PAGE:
When schools opened in August, the Fenty Administration proudly showcased the latest results of its $1 billion overhaul of DCPS buildings. Students at School Without Walls High School, Deal Middle School, Wheatley Education Campus and H.D. Cooke and Savoy elementary schools returned to facilities handsomely renovated under the guidance of construction czar Allan Lew. They are part of an accelerated five-year capital plan that is supposed to give every DCPS student the chance to attend a new or improved school building sometime in his or her academic career.
At the bottom of this to-do list is 50-year-old Ballou High School, not due for its extreme makeover until 2014, under current plans. While the school has had some attention from Lew's shop during summer breaks it's difficult to imagine what kind of shape it will be in five years from now, given the conditions we saw during a midday visit Wednesday.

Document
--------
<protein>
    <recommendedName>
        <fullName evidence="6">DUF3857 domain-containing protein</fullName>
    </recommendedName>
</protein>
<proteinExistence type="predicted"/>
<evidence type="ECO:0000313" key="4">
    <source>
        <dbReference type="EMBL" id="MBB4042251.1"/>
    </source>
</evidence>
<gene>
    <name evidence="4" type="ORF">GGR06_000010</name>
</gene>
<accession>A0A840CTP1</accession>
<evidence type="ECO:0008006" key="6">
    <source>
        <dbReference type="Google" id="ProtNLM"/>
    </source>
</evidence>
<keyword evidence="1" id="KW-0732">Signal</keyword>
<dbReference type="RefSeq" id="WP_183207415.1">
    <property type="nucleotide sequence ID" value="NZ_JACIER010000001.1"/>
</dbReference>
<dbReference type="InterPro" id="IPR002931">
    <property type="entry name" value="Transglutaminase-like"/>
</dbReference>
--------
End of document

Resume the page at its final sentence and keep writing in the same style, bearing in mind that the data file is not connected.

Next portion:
Three first-floor electrical panel boxes were open. Exposed wiring hung from the ceiling where panels were missing. Other cable or wiring was jerry-rigged along walls and ceilings.The smashed out remnants of exit signs hung at the ends of at least two corridors. Bulletin boards and ceilings were in deep disrepair.
After inquiries Wednesday, Lew's office dispatched workers to the school. Lew spokesman Tony Robinson said the District did $4.4 million worth of work at the school over the summer of 2008. "Every year we go in and remediate what we can," he said, but added that vandalism is a serious problem.
Ironically, top Lew deputies from the Office of Public Education Facilities Modernization joined Chancellor Michelle A. Rhee Wednesday evening at Cooke for a community forum entitled: "How does physical learning environment impact student learning?" Rhee affirmed "how important the physical environment can be in terms of communicating the right message to our students."